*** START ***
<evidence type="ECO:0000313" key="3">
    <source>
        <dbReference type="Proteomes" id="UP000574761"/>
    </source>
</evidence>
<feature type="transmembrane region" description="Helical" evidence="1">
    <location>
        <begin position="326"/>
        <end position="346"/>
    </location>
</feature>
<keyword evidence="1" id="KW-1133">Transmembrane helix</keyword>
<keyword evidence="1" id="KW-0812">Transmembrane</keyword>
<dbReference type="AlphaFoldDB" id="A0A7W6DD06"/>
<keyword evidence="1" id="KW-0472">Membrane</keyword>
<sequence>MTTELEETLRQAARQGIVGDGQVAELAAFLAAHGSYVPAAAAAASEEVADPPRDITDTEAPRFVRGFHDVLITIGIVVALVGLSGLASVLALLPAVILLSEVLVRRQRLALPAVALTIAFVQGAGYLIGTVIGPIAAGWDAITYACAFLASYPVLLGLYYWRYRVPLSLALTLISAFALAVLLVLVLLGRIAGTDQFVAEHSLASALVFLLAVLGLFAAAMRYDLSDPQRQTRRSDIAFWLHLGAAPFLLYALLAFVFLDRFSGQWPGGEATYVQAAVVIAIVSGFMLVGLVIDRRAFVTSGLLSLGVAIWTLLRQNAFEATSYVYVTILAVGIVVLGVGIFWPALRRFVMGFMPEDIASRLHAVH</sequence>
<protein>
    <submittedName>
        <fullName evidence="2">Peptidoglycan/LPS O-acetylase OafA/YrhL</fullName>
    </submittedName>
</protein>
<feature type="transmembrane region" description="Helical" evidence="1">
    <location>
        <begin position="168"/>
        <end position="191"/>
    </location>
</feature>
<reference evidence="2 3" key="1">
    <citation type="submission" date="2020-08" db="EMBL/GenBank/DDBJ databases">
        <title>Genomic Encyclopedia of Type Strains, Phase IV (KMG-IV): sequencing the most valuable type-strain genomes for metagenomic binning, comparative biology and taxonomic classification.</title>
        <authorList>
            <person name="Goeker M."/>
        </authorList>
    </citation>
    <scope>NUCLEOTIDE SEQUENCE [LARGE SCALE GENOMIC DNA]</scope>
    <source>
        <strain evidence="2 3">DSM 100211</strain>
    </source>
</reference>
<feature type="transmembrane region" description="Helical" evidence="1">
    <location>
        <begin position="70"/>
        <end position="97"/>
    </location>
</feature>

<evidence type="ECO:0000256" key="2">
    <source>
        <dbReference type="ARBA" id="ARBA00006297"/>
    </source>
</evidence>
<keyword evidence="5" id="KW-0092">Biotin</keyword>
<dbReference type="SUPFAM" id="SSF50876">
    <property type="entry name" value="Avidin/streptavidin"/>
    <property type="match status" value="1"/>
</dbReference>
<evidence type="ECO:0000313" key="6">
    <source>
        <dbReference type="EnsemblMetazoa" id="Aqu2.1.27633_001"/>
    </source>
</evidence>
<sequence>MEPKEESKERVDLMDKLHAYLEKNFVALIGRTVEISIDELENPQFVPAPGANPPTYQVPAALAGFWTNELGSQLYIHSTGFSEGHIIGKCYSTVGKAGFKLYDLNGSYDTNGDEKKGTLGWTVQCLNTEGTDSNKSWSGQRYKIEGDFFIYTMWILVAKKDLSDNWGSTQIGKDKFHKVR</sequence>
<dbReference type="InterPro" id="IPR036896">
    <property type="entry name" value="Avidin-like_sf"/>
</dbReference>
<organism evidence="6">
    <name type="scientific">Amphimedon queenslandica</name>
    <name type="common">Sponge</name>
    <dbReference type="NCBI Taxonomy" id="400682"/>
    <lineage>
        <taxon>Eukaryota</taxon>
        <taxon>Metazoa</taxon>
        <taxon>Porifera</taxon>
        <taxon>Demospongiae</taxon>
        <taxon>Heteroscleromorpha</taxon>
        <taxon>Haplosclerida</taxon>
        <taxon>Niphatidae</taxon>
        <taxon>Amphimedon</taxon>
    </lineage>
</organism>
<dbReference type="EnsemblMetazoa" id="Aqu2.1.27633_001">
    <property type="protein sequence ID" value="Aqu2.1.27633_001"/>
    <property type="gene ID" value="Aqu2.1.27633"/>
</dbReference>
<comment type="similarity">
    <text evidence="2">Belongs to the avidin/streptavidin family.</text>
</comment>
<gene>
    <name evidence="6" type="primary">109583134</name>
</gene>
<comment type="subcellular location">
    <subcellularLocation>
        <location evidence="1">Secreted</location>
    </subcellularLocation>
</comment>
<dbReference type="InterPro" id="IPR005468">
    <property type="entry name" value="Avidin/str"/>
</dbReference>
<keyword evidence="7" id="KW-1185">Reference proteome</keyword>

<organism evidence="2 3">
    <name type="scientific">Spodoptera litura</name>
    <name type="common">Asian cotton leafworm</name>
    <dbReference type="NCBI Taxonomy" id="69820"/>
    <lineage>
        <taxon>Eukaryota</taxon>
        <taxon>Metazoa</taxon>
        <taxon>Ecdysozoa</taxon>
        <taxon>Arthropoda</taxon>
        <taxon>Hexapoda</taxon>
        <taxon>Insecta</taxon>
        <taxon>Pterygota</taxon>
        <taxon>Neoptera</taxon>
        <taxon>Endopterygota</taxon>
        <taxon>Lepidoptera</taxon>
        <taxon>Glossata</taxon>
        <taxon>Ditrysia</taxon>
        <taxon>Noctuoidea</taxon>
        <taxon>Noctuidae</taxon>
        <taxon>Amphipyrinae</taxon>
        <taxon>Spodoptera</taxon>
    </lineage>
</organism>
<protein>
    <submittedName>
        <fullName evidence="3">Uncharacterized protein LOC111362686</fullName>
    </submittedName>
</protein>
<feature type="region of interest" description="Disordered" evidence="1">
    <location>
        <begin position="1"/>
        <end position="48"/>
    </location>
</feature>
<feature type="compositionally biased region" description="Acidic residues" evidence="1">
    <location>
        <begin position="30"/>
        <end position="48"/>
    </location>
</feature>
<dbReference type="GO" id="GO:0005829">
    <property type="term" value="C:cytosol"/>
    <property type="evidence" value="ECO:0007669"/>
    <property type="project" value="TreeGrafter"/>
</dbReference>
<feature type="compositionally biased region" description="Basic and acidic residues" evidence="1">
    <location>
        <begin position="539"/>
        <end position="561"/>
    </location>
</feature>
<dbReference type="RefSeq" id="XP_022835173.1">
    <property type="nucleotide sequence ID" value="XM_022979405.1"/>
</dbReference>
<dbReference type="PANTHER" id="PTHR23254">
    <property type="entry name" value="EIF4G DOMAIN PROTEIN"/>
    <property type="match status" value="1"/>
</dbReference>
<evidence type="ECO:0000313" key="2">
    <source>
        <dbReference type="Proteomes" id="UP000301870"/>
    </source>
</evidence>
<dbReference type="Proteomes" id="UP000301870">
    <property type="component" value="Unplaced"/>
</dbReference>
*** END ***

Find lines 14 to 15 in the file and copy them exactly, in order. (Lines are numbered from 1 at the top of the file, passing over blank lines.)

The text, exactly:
<dbReference type="AlphaFoldDB" id="A0A7W6DD06"/>
<keyword evidence="1" id="KW-0472">Membrane</keyword>